Emailed Health Warnings: Hoax or Fact?
Is that email message alerting you to a new health hazard bogus or valid?
Why Do We Fall for These?
It's easy to be sucked in by messages alerting us to health dangers. "These are 'wow' stories," says Buhler, " ... as in 'Wow, did you hear about Britney Spears?' or 'Wow you should have seen the accident I saw on the freeway.'"
And they sound legitimate, often claiming to come from a reputable hospital, physician, or health organization -- even though the sources named often turn out to be fictitious.
Today's climate is often one of anxiety when it comes to our health, furthering the belief that the health warning could be true, even if it sounds unlikely. "Whoever thought you could get sick and die from eating spinach?" Mikkelson asks.
Why Do We Forward the Emails?
After reading the fearful news, there's often a knee-jerk reaction to share it, says Pauline Wallin, PhD, a clinical psychologist and life coach in Camp Hill, Pa. An emailed health alert may come with a "hook," she says. "It often includes a personal story about someone. It arouses our emotions -- outrage, greed, or fear."
So when the message then begs the recipient to "share this with everyone you know," it's human nature to do so, she says. "When you are emotionally aroused, you are more vulnerable to do what an authority tells you to do," she says. Taking action may be a way to help quell your anxiety.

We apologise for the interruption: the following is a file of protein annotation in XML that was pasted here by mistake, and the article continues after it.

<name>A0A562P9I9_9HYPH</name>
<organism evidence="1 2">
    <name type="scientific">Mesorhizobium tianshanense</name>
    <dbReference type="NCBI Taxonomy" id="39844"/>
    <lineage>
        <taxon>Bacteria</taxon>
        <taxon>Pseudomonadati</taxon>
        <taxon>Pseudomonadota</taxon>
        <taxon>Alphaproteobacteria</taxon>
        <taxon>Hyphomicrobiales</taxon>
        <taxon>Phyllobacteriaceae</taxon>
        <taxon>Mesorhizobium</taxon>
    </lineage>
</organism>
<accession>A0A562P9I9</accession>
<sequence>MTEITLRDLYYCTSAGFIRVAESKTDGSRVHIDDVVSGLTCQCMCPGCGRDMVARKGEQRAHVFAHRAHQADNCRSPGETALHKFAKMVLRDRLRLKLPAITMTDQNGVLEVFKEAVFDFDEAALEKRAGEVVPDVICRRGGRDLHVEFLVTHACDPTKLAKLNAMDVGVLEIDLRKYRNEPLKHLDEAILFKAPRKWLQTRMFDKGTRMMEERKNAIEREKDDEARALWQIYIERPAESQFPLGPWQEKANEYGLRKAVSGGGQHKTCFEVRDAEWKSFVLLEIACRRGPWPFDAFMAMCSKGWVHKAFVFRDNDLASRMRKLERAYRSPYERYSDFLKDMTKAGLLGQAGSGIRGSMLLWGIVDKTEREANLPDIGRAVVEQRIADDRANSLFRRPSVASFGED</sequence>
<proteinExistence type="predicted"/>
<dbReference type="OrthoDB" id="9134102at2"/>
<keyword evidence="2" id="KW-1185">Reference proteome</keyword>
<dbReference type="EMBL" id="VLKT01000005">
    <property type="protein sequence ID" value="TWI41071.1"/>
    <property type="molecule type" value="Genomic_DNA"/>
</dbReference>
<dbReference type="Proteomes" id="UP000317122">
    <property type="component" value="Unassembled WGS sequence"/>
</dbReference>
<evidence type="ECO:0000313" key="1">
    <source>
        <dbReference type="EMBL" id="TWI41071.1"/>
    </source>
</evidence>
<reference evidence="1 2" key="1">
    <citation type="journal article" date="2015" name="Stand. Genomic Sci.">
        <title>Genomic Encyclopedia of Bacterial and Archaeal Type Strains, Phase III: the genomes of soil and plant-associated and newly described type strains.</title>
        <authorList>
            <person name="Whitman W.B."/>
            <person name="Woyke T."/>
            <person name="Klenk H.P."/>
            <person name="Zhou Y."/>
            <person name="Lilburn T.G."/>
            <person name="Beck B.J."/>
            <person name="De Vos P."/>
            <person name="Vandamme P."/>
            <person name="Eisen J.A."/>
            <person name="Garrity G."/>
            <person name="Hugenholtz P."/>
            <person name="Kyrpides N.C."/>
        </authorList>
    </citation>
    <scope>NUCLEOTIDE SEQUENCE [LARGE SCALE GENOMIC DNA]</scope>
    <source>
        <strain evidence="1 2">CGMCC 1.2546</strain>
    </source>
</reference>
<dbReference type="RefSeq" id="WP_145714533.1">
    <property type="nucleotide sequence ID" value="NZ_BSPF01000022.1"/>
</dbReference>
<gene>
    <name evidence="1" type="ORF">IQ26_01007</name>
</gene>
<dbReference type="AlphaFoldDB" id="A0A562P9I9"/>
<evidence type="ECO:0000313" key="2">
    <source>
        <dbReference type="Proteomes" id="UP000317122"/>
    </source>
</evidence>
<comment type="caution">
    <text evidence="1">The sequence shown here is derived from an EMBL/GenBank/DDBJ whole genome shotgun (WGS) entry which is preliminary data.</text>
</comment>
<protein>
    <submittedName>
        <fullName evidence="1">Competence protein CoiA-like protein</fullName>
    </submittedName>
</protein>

Forwarding the news might boost a sender's sense of importance among friends. "Some people like to be the town crier, the first one to tell their friends something they might not have heard," Buhler says. "Others send them for sincere reason of concern."
How to Spot the Next One -- Maybe
How to avoid getting fooled next time? There's no foolproof method, but experts have some suggestions on how to spot the hoaxes.
"If the email is the only place you are seeing it [information about the hazard], there is a reason," says Jeff Stier, spokesman for the American Council on Science and Health, in New York. If you don't see or hear the same information on the nightly news, a mainstream newspaper, or a credible web site, be suspicious, he says.